Monday, September 13, 2010

Little Racer Women

It's never a good thing when a bike race ends and you can't find one of your riders. That was the story back in April, when I was at a race with the collegiate team that I coach with my husband. It was a rainy day and any number of things could have happened to this rider. We were relieved when she finally came across the finish line, covered in dirt and grease. There had been a crash and then she had to stop and fix a problem with her bike. As she wiped off her face with a towel, she said “This is going to end up in your book, right?”

Of course it was.

The team knows all about my book. We’ve talked about it on long training rides and during road trips to races. It’s a coming-of-age story about a girl named Sarah who tries to live her life according to what she learns from Little Women. One of the major subplots is Sarah's decision to join her school's mostly-male cycling team.

I’ve found that there is a strong connection between the philosophy of Little Women and Sarah becoming a bike racer. Most of this is because of Jo March, the spirited, resourceful and determined main character of Little Women. She pushes the boundaries of what a young woman of her time is able to do, getting a job when her father lost his fortune and then selling her hair in her family's time of need. As I see it, the spirit of Jo March is one of the things that lays the groundwork for Sarah to be able to join her high school cycling team without ever having raced a bike before.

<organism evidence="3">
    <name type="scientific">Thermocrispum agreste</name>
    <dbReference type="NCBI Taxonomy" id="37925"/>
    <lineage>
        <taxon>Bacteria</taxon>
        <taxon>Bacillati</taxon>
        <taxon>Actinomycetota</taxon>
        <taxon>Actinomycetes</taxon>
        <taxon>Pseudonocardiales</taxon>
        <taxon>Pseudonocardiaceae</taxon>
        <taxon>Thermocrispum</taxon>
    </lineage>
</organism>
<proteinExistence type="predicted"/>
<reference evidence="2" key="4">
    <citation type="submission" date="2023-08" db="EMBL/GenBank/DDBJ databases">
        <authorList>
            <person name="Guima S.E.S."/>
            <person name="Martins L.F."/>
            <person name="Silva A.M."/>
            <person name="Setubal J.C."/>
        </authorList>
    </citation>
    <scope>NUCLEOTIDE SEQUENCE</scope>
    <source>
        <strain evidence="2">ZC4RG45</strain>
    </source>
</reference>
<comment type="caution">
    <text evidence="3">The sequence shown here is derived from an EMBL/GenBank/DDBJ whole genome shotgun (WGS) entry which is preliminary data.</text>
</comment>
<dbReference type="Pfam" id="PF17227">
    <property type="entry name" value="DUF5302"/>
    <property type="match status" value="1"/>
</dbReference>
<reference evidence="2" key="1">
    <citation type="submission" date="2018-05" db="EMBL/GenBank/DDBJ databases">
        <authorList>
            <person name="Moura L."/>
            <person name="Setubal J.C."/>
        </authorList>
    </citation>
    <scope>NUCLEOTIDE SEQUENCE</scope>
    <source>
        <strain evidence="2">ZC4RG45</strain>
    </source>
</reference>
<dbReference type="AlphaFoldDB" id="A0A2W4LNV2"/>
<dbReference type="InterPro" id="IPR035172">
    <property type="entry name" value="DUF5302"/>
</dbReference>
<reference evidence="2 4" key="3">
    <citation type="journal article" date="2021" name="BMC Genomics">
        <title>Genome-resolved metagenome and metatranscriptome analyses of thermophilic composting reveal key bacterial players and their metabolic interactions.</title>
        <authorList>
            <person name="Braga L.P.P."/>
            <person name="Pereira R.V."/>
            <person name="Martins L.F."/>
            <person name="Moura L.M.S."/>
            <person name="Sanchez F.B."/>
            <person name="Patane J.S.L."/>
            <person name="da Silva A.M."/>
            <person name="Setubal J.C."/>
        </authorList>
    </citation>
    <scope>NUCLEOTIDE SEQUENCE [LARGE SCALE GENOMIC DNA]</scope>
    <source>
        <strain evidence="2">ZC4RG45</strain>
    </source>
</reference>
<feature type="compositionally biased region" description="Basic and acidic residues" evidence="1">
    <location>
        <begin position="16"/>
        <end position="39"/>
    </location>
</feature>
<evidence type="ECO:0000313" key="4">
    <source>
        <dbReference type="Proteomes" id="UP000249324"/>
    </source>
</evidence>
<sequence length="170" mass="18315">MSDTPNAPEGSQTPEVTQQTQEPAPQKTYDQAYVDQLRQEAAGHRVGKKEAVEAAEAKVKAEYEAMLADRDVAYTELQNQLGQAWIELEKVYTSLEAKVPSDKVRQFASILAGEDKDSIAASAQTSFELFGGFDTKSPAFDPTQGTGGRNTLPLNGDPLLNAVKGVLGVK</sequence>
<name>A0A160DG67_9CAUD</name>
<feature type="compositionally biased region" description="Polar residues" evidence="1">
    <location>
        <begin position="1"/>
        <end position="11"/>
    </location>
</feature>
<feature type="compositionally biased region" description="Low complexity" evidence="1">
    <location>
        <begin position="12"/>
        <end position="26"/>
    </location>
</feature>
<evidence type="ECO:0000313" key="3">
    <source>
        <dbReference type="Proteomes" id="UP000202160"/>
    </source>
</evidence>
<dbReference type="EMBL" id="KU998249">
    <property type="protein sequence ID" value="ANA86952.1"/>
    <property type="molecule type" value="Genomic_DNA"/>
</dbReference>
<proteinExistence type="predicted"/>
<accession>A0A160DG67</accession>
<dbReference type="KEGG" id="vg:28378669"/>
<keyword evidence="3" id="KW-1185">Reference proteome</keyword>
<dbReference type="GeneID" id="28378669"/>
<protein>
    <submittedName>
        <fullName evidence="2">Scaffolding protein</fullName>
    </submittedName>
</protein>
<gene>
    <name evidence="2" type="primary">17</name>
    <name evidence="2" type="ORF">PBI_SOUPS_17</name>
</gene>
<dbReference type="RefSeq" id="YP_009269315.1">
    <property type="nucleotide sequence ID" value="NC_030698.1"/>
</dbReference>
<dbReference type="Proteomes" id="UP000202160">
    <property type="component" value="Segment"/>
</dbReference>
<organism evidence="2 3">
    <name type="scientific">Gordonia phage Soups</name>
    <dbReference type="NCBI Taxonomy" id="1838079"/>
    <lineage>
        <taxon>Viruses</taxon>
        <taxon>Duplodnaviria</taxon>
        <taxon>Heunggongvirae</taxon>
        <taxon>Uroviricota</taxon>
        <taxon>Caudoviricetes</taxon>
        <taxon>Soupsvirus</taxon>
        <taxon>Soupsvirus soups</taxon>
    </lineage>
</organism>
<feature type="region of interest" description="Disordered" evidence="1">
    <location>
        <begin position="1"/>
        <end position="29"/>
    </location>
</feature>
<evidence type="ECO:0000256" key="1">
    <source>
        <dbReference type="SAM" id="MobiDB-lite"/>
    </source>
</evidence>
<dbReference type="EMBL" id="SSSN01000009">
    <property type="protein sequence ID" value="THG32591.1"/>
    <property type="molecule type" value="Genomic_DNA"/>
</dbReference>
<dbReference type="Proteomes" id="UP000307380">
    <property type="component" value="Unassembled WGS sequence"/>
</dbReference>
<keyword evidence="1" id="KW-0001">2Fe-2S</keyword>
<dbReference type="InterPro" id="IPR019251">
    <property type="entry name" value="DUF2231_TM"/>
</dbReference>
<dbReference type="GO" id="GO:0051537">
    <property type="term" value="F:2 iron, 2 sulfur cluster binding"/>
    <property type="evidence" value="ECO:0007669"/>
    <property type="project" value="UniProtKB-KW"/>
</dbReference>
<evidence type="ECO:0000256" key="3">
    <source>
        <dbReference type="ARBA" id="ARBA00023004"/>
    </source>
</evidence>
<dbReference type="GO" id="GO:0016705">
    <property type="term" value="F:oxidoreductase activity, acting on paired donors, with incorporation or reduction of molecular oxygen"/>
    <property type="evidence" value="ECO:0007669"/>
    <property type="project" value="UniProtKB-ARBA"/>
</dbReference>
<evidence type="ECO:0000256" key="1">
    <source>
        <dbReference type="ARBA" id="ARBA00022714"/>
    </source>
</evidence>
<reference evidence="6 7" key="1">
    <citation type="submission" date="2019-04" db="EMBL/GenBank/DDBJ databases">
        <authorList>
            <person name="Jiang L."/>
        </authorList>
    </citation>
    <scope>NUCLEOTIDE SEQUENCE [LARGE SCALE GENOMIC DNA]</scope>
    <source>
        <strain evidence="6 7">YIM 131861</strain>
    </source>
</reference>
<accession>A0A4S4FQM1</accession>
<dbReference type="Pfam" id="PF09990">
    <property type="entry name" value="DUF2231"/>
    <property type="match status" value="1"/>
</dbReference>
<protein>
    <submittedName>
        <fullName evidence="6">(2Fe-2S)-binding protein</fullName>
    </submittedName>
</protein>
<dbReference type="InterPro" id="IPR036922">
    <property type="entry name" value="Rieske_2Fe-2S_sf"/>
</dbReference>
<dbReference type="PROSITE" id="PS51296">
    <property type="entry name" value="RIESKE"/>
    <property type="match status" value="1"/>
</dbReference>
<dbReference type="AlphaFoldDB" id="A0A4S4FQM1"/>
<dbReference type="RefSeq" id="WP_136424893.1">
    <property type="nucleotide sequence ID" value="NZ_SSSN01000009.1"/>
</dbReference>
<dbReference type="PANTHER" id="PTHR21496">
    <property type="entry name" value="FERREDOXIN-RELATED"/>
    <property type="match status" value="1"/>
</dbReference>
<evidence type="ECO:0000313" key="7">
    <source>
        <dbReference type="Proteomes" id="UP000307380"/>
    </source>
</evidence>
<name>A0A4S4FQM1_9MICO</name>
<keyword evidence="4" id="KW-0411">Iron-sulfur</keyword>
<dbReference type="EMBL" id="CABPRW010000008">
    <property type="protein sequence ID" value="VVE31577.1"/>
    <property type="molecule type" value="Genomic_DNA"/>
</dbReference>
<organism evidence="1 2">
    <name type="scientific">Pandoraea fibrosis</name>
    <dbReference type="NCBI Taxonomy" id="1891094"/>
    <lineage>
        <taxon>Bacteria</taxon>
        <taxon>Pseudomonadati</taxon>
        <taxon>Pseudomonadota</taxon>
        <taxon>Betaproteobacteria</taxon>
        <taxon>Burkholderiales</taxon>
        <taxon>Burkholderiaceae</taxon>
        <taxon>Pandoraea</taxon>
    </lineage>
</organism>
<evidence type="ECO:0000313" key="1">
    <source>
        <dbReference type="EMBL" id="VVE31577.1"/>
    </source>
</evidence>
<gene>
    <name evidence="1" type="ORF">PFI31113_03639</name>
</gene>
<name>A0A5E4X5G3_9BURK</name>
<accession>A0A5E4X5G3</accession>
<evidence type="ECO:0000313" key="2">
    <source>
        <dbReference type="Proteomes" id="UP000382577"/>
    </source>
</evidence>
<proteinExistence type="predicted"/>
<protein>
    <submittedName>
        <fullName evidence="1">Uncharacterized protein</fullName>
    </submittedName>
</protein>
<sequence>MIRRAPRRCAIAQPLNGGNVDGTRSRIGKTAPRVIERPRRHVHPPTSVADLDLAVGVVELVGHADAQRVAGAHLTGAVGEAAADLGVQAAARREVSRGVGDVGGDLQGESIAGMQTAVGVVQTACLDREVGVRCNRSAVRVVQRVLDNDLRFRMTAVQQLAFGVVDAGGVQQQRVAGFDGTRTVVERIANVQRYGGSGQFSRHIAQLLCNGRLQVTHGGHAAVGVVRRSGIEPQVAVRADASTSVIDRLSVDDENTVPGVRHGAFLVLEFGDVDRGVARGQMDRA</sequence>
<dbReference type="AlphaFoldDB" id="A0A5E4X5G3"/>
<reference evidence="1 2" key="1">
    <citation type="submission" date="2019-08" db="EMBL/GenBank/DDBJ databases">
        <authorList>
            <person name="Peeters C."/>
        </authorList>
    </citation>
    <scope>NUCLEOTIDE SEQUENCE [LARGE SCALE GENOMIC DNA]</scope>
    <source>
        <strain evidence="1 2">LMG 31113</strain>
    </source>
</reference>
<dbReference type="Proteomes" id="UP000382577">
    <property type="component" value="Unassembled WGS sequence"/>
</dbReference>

Cycling is a hard sport for women to break into, even with the best support in the world. Most bike racers are men. This means that there are few mentors or even other women to relate to. With so few women at races, they often don't have their own race and get lumped in with men, some of whom have been racing for years. The difference between a woman starting her first race and a man in his third year of racing is breathtaking. But it’s totally hard core when a young woman can hold her own with a group of guys in a bike race.

There is a part of Sarah that grasps that bike racing is the kind of thing that Jo March might have done. There is another part that just falls in love with the sport. As Sarah begins to train, she applies the lessons that she learns from Little Women. When Sarah gets her team kit, she finds out that cycling clothes aren't cut with boobs and hips in mind. But she figures it out. She finds a sewing machine and learns enough about sewing to tailor it to fit her. I have a feeling that Jo March would have totally have done the same thing.

1 comment:

  1. I love the concept of your book. In fact, one of my favorite lines ever from a film is when Marmie says to Jo, "You're such an extraordinary person, so how could you expect to live an ordinary life?"

    I'm paraphrasing, but that's the message. It's OK to be different, in fact, it's extraordinary.

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